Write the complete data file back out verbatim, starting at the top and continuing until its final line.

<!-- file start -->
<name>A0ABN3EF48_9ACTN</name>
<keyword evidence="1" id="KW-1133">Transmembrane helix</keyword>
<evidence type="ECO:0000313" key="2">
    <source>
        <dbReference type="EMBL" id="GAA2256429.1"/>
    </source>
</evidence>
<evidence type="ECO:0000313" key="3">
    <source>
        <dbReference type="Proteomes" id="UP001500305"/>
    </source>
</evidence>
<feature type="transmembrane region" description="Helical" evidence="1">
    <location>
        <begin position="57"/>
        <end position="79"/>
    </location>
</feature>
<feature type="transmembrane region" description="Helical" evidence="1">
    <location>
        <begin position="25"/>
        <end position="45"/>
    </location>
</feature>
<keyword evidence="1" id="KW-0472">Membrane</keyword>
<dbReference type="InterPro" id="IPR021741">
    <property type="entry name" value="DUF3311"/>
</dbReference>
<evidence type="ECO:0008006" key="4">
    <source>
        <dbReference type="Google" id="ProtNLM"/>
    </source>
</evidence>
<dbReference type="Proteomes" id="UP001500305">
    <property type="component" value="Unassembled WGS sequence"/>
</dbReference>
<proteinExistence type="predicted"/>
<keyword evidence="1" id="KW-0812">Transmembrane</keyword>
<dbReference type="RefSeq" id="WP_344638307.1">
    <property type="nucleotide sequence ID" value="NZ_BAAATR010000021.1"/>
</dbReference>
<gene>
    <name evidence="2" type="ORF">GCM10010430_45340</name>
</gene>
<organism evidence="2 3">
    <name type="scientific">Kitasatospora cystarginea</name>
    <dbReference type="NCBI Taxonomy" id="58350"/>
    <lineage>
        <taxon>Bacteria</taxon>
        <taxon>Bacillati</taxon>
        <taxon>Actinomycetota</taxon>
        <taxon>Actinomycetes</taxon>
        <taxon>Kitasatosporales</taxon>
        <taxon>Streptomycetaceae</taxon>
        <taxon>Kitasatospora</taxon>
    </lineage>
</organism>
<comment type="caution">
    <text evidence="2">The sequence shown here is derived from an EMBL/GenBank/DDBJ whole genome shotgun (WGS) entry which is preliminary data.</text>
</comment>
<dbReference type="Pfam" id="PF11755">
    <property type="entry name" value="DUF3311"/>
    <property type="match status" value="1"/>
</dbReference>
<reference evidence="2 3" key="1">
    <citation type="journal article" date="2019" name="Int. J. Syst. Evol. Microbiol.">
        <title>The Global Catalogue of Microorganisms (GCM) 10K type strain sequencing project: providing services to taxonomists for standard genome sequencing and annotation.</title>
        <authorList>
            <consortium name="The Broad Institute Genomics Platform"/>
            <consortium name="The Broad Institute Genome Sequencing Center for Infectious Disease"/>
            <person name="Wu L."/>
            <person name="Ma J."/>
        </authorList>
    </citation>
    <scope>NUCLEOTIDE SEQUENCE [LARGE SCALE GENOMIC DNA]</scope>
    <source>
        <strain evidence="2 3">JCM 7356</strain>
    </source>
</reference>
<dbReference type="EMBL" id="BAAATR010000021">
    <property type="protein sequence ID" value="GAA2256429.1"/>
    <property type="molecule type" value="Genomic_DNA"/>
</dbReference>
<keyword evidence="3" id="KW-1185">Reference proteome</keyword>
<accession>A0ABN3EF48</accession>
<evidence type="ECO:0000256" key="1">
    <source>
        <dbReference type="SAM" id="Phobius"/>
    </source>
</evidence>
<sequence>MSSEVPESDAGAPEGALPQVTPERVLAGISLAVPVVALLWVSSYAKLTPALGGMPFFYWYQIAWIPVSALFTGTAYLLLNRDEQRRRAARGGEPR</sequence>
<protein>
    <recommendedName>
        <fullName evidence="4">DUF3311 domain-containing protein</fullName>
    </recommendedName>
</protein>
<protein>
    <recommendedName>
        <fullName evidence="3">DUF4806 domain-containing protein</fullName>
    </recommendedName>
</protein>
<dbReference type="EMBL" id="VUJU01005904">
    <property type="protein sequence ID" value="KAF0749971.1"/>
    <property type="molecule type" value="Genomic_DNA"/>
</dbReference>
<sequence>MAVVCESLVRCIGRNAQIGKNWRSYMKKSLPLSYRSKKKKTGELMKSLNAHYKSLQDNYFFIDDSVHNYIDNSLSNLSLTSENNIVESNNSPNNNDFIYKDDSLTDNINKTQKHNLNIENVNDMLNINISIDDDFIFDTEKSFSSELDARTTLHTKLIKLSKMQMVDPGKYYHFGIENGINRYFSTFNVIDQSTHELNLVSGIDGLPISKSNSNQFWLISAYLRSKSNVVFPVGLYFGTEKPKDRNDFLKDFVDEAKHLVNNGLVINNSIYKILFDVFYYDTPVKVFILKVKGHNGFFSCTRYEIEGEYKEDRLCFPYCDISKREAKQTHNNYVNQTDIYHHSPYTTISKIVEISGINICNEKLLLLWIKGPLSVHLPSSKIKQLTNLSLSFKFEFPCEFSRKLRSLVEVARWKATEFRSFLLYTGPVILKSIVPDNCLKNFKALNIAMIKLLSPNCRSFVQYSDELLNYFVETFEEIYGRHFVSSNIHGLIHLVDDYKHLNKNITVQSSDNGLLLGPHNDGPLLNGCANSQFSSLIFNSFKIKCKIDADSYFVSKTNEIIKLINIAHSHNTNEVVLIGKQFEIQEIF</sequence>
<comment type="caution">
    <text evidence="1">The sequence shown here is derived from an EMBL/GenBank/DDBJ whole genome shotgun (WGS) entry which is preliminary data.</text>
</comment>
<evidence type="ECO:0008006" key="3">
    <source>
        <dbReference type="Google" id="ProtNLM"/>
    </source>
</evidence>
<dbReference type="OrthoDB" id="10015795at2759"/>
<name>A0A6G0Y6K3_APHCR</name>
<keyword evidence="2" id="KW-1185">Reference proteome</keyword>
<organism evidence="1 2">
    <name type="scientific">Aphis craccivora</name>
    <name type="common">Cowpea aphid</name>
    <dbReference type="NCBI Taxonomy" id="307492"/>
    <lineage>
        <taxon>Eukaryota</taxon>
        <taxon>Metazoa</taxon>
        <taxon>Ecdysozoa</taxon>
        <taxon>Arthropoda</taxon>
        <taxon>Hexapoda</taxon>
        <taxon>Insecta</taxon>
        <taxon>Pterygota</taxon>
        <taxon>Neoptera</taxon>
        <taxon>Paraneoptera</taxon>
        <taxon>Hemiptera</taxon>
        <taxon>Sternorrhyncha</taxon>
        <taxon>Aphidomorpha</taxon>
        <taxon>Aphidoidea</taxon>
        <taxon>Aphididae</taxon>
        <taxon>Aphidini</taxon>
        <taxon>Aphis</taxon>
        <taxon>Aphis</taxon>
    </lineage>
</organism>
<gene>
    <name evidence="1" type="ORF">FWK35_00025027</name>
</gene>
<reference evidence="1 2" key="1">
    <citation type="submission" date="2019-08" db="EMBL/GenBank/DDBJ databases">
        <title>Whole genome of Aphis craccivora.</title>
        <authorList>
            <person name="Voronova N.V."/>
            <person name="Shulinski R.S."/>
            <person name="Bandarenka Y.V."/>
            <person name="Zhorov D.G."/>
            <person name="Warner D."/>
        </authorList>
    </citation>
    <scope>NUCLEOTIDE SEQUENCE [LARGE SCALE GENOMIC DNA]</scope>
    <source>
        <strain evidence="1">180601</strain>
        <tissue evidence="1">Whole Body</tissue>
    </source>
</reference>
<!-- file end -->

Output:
<name>A0ABN3EF48_9ACTN</name>
<keyword evidence="1" id="KW-1133">Transmembrane helix</keyword>
<evidence type="ECO:0000313" key="2">
    <source>
        <dbReference type="EMBL" id="GAA2256429.1"/>
    </source>
</evidence>
<evidence type="ECO:0000313" key="3">
    <source>
        <dbReference type="Proteomes" id="UP001500305"/>
    </source>
</evidence>
<feature type="transmembrane region" description="Helical" evidence="1">
    <location>
        <begin position="57"/>
        <end position="79"/>
    </location>
</feature>
<feature type="transmembrane region" description="Helical" evidence="1">
    <location>
        <begin position="25"/>
        <end position="45"/>
    </location>
</feature>
<keyword evidence="1" id="KW-0472">Membrane</keyword>
<dbReference type="InterPro" id="IPR021741">
    <property type="entry name" value="DUF3311"/>
</dbReference>
<evidence type="ECO:0008006" key="4">
    <source>
        <dbReference type="Google" id="ProtNLM"/>
    </source>
</evidence>
<dbReference type="Proteomes" id="UP001500305">
    <property type="component" value="Unassembled WGS sequence"/>
</dbReference>
<proteinExistence type="predicted"/>
<keyword evidence="1" id="KW-0812">Transmembrane</keyword>
<dbReference type="RefSeq" id="WP_344638307.1">
    <property type="nucleotide sequence ID" value="NZ_BAAATR010000021.1"/>
</dbReference>
<gene>
    <name evidence="2" type="ORF">GCM10010430_45340</name>
</gene>
<organism evidence="2 3">
    <name type="scientific">Kitasatospora cystarginea</name>
    <dbReference type="NCBI Taxonomy" id="58350"/>
    <lineage>
        <taxon>Bacteria</taxon>
        <taxon>Bacillati</taxon>
        <taxon>Actinomycetota</taxon>
        <taxon>Actinomycetes</taxon>
        <taxon>Kitasatosporales</taxon>
        <taxon>Streptomycetaceae</taxon>
        <taxon>Kitasatospora</taxon>
    </lineage>
</organism>
<comment type="caution">
    <text evidence="2">The sequence shown here is derived from an EMBL/GenBank/DDBJ whole genome shotgun (WGS) entry which is preliminary data.</text>
</comment>
<dbReference type="Pfam" id="PF11755">
    <property type="entry name" value="DUF3311"/>
    <property type="match status" value="1"/>
</dbReference>
<reference evidence="2 3" key="1">
    <citation type="journal article" date="2019" name="Int. J. Syst. Evol. Microbiol.">
        <title>The Global Catalogue of Microorganisms (GCM) 10K type strain sequencing project: providing services to taxonomists for standard genome sequencing and annotation.</title>
        <authorList>
            <consortium name="The Broad Institute Genomics Platform"/>
            <consortium name="The Broad Institute Genome Sequencing Center for Infectious Disease"/>
            <person name="Wu L."/>
            <person name="Ma J."/>
        </authorList>
    </citation>
    <scope>NUCLEOTIDE SEQUENCE [LARGE SCALE GENOMIC DNA]</scope>
    <source>
        <strain evidence="2 3">JCM 7356</strain>
    </source>
</reference>
<dbReference type="EMBL" id="BAAATR010000021">
    <property type="protein sequence ID" value="GAA2256429.1"/>
    <property type="molecule type" value="Genomic_DNA"/>
</dbReference>
<keyword evidence="3" id="KW-1185">Reference proteome</keyword>
<accession>A0ABN3EF48</accession>
<evidence type="ECO:0000256" key="1">
    <source>
        <dbReference type="SAM" id="Phobius"/>
    </source>
</evidence>
<sequence>MSSEVPESDAGAPEGALPQVTPERVLAGISLAVPVVALLWVSSYAKLTPALGGMPFFYWYQIAWIPVSALFTGTAYLLLNRDEQRRRAARGGEPR</sequence>
<protein>
    <recommendedName>
        <fullName evidence="4">DUF3311 domain-containing protein</fullName>
    </recommendedName>
</protein>
<protein>
    <recommendedName>
        <fullName evidence="3">DUF4806 domain-containing protein</fullName>
    </recommendedName>
</protein>
<dbReference type="EMBL" id="VUJU01005904">
    <property type="protein sequence ID" value="KAF0749971.1"/>
    <property type="molecule type" value="Genomic_DNA"/>
</dbReference>
<sequence>MAVVCESLVRCIGRNAQIGKNWRSYMKKSLPLSYRSKKKKTGELMKSLNAHYKSLQDNYFFIDDSVHNYIDNSLSNLSLTSENNIVESNNSPNNNDFIYKDDSLTDNINKTQKHNLNIENVNDMLNINISIDDDFIFDTEKSFSSELDARTTLHTKLIKLSKMQMVDPGKYYHFGIENGINRYFSTFNVIDQSTHELNLVSGIDGLPISKSNSNQFWLISAYLRSKSNVVFPVGLYFGTEKPKDRNDFLKDFVDEAKHLVNNGLVINNSIYKILFDVFYYDTPVKVFILKVKGHNGFFSCTRYEIEGEYKEDRLCFPYCDISKREAKQTHNNYVNQTDIYHHSPYTTISKIVEISGINICNEKLLLLWIKGPLSVHLPSSKIKQLTNLSLSFKFEFPCEFSRKLRSLVEVARWKATEFRSFLLYTGPVILKSIVPDNCLKNFKALNIAMIKLLSPNCRSFVQYSDELLNYFVETFEEIYGRHFVSSNIHGLIHLVDDYKHLNKNITVQSSDNGLLLGPHNDGPLLNGCANSQFSSLIFNSFKIKCKIDADSYFVSKTNEIIKLINIAHSHNTNEVVLIGKQFEIQEIF</sequence>
<comment type="caution">
    <text evidence="1">The sequence shown here is derived from an EMBL/GenBank/DDBJ whole genome shotgun (WGS) entry which is preliminary data.</text>
</comment>
<evidence type="ECO:0008006" key="3">
    <source>
        <dbReference type="Google" id="ProtNLM"/>
    </source>
</evidence>
<dbReference type="OrthoDB" id="10015795at2759"/>
<name>A0A6G0Y6K3_APHCR</name>
<keyword evidence="2" id="KW-1185">Reference proteome</keyword>
<organism evidence="1 2">
    <name type="scientific">Aphis craccivora</name>
    <name type="common">Cowpea aphid</name>
    <dbReference type="NCBI Taxonomy" id="307492"/>
    <lineage>
        <taxon>Eukaryota</taxon>
        <taxon>Metazoa</taxon>
        <taxon>Ecdysozoa</taxon>
        <taxon>Arthropoda</taxon>
        <taxon>Hexapoda</taxon>
        <taxon>Insecta</taxon>
        <taxon>Pterygota</taxon>
        <taxon>Neoptera</taxon>
        <taxon>Paraneoptera</taxon>
        <taxon>Hemiptera</taxon>
        <taxon>Sternorrhyncha</taxon>
        <taxon>Aphidomorpha</taxon>
        <taxon>Aphidoidea</taxon>
        <taxon>Aphididae</taxon>
        <taxon>Aphidini</taxon>
        <taxon>Aphis</taxon>
        <taxon>Aphis</taxon>
    </lineage>
</organism>
<gene>
    <name evidence="1" type="ORF">FWK35_00025027</name>
</gene>
<reference evidence="1 2" key="1">
    <citation type="submission" date="2019-08" db="EMBL/GenBank/DDBJ databases">
        <title>Whole genome of Aphis craccivora.</title>
        <authorList>
            <person name="Voronova N.V."/>
            <person name="Shulinski R.S."/>
            <person name="Bandarenka Y.V."/>
            <person name="Zhorov D.G."/>
            <person name="Warner D."/>
        </authorList>
    </citation>
    <scope>NUCLEOTIDE SEQUENCE [LARGE SCALE GENOMIC DNA]</scope>
    <source>
        <strain evidence="1">180601</strain>
        <tissue evidence="1">Whole Body</tissue>
    </source>
</reference>